The following round fan is installed in a residential roof in a house in Pennsylvania. The roof also has soffit and ridge vents. The round part of the fan spins, but it is unpowered (by electricity). So what is this vent or fan called, and what function does it serve that is not served by ridge vents?

Mystery roof fan


They're typically called air turbines or roof vent turbines. They can turn if the outside wind is blowing or if hot air is simply rising through them. They're a type of unpowered exhaust, just with moving parts. Typically you'll have ridge vents OR powered attic fans OR these. The advantage ridge vents have is they have no moving parts.

  • Yes, that is correct and they “suck” air (exhaust) out of the attic when there isn’t “cross ventilation” available. They can be noisy if rusty.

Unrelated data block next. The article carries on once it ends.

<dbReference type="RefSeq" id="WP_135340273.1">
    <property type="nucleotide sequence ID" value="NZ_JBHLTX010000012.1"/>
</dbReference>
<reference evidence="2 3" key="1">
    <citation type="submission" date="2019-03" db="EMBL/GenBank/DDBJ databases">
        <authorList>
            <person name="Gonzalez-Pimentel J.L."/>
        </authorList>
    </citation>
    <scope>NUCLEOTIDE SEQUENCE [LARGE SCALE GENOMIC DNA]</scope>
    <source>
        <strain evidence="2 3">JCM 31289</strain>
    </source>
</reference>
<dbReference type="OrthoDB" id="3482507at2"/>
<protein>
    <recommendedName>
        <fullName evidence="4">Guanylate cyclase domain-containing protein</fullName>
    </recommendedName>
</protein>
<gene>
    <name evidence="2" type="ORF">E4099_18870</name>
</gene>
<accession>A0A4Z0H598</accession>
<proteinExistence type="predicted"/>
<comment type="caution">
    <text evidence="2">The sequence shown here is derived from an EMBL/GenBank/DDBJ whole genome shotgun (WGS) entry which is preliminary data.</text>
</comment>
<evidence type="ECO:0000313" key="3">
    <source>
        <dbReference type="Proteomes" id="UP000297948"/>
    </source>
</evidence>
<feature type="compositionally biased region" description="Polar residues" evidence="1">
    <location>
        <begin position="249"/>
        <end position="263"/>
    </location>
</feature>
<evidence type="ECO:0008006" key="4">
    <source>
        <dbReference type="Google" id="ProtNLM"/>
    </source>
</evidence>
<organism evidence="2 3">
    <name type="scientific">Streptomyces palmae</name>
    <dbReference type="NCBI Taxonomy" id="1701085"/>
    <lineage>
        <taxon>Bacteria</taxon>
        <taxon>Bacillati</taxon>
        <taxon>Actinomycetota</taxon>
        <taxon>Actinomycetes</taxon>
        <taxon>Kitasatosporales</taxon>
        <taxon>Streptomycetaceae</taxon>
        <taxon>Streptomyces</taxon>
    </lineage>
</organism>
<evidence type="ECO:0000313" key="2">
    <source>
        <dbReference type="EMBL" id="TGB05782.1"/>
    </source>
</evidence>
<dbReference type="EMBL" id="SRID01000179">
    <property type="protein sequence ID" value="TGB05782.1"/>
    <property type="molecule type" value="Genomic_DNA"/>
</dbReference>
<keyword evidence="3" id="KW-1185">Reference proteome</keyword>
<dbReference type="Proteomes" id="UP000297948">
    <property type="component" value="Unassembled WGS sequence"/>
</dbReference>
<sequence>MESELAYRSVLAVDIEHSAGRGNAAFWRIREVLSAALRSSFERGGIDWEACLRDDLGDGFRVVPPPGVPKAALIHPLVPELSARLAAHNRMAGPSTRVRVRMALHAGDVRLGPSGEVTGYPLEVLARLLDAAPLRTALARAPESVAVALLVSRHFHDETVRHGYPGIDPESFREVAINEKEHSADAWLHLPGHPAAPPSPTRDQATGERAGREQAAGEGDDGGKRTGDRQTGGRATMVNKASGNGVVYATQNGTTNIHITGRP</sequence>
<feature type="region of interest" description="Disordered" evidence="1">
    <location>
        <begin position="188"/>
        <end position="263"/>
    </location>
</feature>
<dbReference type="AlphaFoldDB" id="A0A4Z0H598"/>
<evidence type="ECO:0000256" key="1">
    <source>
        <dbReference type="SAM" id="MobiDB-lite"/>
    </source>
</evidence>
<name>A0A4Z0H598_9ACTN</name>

– Lee Sam
    Jun 8 '18 at 22:24
  • @LeeSam and Machavity: So what is the function (and advantage, if any) of having the moving part on these, over other passive vents (be they ridge vents or other cut-in vents)? I imagine that if there's wind to turn these that same wind would draw roughly as much air through any other passive vent system.
    – feetwet
    Jun 8 '18 at 22:34
  • @feetwet The advantage with turbine vents is that with very little wind on the OUTSIDE of the house, it will move air in the attic. Whereas, “gravity vents” (whether ridge vents or individual vents) they allow “dead” areas in the attic, because it takes more wind to create air movement INSIDE the attic. The disadvantage is they are unsightly and can be noisy.
    – Lee Sam
    Jun 8 '18 at 23:19
  • @feetwet I had a couple of these I had to replace with powered fans. The main downside is they just didn't move enough air by themselves for the size attic we have. But as long as there's hot air flowing, they passively increase the air pull, especially without any other exhaust mechanisms.
    – Machavity
    Jun 9 '18 at 0:41

Your Answer

By clicking “Post Your Answer”, you agree to our terms of service, privacy policy and cookie policy

Not the answer you're looking for? Browse other questions tagged or ask your own question.